I got up early and took the Astro to the dealership and dropped it off before they opened, then walked back to the hotel at the other end of town.
I lived in Bishop for two years: from August 1979 to October 1981, while my father was stationed with the US Forest Service here. I had forgotten how incredible the view of the mountains is from here.
This picture taken from just north of our hotel looking across the Tri-County Fairgrounds as the sun was rising behind me over the White Mountains doesn't really do justice to the view.
I made a mistake about the time of the Day Jobbe conference call, so Lisa and I had several hours to kill. We walked to Jack's Restaurant on Main Street, where we had a good breakfast. As we were leaving, the dealership called to break the bad news that the part they ordered hadn't arrived and that they don't expect it until Wednesday morning. That's not a disaster as we'll still be here tomorrow, but it is annoying. Once they have the part, it should take very little time for them to install it.
We walked from Jake's back to the dealership, with a detour up Academy Street to Bishop Union High School. (The street is named for the Bishop Academy, the first institute of higher (i.e. post-grammar-school) learning in the Owens Valley.)
The main building replaced the original Bishop Academy building sometime in the early twentieth century, and there are other buildings around it mostly hidden by the trees. I spent my first two years of high school and the first two months of my third here before moving to Sutter in 1981 and finishing my junior and senior years at Sutter Union High School, graduating in 1983.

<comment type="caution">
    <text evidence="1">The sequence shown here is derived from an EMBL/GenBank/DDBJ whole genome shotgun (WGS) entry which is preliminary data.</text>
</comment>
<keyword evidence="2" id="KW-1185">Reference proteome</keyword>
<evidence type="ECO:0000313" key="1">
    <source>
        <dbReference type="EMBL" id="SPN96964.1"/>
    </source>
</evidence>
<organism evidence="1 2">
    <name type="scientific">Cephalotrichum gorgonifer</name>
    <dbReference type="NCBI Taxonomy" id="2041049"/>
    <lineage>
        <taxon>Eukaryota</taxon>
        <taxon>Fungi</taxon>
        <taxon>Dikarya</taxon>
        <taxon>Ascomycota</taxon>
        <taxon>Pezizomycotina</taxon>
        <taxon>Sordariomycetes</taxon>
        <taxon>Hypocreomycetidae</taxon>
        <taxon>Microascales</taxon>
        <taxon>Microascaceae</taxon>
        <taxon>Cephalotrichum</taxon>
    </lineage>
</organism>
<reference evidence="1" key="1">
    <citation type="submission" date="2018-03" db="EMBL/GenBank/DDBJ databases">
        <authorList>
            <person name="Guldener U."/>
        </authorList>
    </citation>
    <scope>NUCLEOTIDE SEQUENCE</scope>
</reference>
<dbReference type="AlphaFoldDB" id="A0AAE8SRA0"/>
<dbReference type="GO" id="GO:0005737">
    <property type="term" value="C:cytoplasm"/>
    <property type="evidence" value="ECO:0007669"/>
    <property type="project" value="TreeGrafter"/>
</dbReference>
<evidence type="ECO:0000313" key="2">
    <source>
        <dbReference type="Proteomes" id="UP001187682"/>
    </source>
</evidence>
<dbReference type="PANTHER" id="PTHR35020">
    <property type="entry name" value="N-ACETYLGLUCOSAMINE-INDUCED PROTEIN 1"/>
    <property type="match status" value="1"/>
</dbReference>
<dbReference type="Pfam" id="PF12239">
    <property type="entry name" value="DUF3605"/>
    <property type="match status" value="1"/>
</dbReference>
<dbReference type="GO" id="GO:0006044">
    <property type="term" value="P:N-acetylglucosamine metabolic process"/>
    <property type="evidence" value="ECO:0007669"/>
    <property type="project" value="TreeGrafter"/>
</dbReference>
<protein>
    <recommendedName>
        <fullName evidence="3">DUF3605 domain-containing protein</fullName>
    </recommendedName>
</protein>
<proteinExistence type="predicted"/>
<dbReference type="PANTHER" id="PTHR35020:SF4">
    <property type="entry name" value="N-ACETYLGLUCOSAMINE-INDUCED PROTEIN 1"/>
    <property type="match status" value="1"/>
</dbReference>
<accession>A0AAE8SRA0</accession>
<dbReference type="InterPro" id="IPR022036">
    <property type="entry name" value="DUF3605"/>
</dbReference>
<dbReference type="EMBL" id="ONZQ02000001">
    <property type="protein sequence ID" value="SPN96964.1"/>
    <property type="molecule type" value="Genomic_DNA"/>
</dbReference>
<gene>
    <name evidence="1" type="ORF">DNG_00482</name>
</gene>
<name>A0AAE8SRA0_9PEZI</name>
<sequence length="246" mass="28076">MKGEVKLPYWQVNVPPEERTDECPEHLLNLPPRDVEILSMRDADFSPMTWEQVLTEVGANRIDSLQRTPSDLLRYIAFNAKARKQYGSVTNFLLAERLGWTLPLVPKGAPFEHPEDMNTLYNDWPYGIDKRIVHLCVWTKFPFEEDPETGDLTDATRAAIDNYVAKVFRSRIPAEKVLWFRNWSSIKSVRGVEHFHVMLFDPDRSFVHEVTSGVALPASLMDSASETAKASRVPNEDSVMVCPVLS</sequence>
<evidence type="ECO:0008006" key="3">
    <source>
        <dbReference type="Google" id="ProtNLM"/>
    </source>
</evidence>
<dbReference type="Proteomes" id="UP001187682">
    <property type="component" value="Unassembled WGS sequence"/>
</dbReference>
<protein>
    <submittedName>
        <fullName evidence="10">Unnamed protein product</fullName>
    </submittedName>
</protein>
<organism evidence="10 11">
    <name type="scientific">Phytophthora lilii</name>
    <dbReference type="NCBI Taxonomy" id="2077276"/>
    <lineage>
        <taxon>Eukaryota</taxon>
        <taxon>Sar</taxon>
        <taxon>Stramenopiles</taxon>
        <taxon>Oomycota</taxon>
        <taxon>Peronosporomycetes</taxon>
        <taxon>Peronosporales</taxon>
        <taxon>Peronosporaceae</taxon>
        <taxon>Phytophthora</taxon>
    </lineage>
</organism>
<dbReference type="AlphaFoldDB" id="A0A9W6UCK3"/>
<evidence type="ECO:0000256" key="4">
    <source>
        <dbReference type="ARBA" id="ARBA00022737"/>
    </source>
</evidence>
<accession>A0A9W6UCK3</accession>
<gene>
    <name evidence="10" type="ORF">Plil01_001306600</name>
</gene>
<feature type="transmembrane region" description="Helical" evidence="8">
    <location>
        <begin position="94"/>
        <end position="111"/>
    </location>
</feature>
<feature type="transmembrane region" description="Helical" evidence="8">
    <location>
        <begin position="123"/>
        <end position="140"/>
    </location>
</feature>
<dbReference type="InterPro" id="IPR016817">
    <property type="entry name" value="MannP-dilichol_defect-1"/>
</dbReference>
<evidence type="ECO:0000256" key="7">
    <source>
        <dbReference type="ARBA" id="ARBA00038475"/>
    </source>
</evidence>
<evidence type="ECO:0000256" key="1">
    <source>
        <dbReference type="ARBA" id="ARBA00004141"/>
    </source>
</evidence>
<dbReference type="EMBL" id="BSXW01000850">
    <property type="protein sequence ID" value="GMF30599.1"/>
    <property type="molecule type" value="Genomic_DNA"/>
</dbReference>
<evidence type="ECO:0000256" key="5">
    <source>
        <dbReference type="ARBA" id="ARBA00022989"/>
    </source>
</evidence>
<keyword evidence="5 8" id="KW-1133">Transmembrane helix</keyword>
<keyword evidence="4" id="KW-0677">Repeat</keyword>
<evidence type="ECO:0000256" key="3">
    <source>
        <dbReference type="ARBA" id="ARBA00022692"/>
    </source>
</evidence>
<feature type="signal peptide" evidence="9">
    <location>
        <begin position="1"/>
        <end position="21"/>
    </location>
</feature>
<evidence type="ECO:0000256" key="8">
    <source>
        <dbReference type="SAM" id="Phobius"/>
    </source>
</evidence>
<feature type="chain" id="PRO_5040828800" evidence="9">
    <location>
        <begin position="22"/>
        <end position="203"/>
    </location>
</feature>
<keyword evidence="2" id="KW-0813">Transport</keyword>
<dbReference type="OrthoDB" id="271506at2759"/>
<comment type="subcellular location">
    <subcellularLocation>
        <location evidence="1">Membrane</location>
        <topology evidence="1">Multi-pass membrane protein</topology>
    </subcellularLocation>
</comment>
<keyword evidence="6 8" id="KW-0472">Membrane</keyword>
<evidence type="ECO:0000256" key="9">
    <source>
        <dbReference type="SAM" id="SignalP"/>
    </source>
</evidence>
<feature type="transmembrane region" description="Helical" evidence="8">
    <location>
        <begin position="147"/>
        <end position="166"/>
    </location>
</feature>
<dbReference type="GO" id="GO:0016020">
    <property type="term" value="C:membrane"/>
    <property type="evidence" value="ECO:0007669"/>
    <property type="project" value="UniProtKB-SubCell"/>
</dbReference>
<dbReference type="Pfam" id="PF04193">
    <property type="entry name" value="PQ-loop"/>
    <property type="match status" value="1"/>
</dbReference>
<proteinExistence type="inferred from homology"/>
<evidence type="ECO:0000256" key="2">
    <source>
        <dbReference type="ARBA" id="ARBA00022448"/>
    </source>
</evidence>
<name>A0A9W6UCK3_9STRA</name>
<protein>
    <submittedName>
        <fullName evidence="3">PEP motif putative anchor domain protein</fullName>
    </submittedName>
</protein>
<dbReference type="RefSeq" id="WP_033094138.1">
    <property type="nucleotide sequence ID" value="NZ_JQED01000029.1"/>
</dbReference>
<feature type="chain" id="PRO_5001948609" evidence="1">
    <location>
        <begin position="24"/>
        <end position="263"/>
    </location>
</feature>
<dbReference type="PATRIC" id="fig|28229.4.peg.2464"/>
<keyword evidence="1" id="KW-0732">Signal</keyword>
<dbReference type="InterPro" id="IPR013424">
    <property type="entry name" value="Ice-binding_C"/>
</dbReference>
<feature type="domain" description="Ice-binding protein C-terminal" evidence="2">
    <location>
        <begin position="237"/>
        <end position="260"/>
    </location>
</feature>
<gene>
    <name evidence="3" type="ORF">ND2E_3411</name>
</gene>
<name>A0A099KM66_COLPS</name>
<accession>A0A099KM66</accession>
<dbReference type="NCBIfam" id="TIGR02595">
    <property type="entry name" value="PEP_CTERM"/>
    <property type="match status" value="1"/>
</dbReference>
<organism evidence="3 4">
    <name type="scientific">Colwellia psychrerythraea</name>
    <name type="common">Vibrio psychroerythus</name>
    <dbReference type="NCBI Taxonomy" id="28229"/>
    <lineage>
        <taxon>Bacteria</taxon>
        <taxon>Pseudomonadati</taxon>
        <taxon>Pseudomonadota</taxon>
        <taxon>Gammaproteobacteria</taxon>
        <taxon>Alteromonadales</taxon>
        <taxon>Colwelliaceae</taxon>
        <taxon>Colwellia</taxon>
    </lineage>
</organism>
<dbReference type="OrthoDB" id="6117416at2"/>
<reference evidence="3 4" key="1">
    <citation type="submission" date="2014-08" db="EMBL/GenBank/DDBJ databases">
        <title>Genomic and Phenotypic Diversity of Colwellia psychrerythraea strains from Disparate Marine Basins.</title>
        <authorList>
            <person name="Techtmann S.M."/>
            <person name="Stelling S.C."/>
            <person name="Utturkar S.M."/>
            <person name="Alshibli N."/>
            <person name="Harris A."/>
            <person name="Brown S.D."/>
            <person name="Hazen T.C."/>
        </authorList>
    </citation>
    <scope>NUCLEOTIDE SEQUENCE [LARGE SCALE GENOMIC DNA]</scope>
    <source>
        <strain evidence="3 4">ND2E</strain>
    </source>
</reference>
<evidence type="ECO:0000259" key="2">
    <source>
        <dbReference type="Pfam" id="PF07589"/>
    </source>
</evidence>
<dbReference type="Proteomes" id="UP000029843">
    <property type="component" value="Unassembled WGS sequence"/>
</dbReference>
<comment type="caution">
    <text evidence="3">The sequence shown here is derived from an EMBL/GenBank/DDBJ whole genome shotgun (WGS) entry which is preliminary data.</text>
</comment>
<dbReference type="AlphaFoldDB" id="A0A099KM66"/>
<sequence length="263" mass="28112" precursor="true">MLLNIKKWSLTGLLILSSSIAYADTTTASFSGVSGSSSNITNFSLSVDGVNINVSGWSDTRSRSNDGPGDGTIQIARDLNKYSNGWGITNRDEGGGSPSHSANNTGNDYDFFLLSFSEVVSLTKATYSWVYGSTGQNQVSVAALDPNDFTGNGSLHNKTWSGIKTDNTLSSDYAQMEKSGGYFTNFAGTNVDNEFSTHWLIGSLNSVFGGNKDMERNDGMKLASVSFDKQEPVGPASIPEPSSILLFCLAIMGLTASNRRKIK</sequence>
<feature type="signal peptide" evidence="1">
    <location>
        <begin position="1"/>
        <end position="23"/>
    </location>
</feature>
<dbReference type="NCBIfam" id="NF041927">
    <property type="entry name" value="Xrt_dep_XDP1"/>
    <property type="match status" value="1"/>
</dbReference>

We retrieved the Astro from the dealership and set off to explore some parts of the city that were more than a convenient walking distance away; in particular, we drove several miles northwest of town to the Highland Mobile Home Park so I could see if a particular unit was still there.
It was. This was where I lived in Bishop for the two years I was here. My father bought this double-wide mobile home and had it installed on this new lot. He planted this lawn and I mowed it when it grew high enough. The trees on this lawn were saplings when I lived here. The house on the other side of the fence is a bit of a surprise, as the land on the far side of the fence was a swamp when I lived here. I'm not joking when I say that: I once climbed under the fence, took a few steps, and found myself up to my waist in a muddy morass. It was a struggle to extricate myself and almost as much so to get home and cleaned up. That was the one and only time I ever tried cutting across the field to the houses to the west.
We circled around on streets I once drove on my bicycle back over to Line Street (CA-168), which forms the center point of Bishop where it crosses Main Street (US-395). Then we went back to the hotel, where Lisa hung out in the hotel lobby while I dealt with yet another Day Jobbe conference call and work that chased me through my vacation. Around Noon, we set off for the place we'd actually come here to Bishop to see.
Bishop is the western terminus of US-6. Until 1964, US-6 continued south co-signed with US-395, then headed southwest along the current route of CA-14 and other highways before eventually ending at Long Beach, California. Today, US-6 is also named the Grand Army of the Republic Highway and has a signpost just east of its current origin giving the distance to the other end.
According to Wikipedia, US-6 is the longest continuous US highway. US-20 has more route-miles, but is discontinuous with a gap through Yellowstone National Park. The other end of the road is at the junction with MA-6A at the tip of Cape Cod. Lisa recommends that we have the engine serviced before we try that road trip.
Then it was off to the Laws Railroad Museum, about which I will write in a different entry.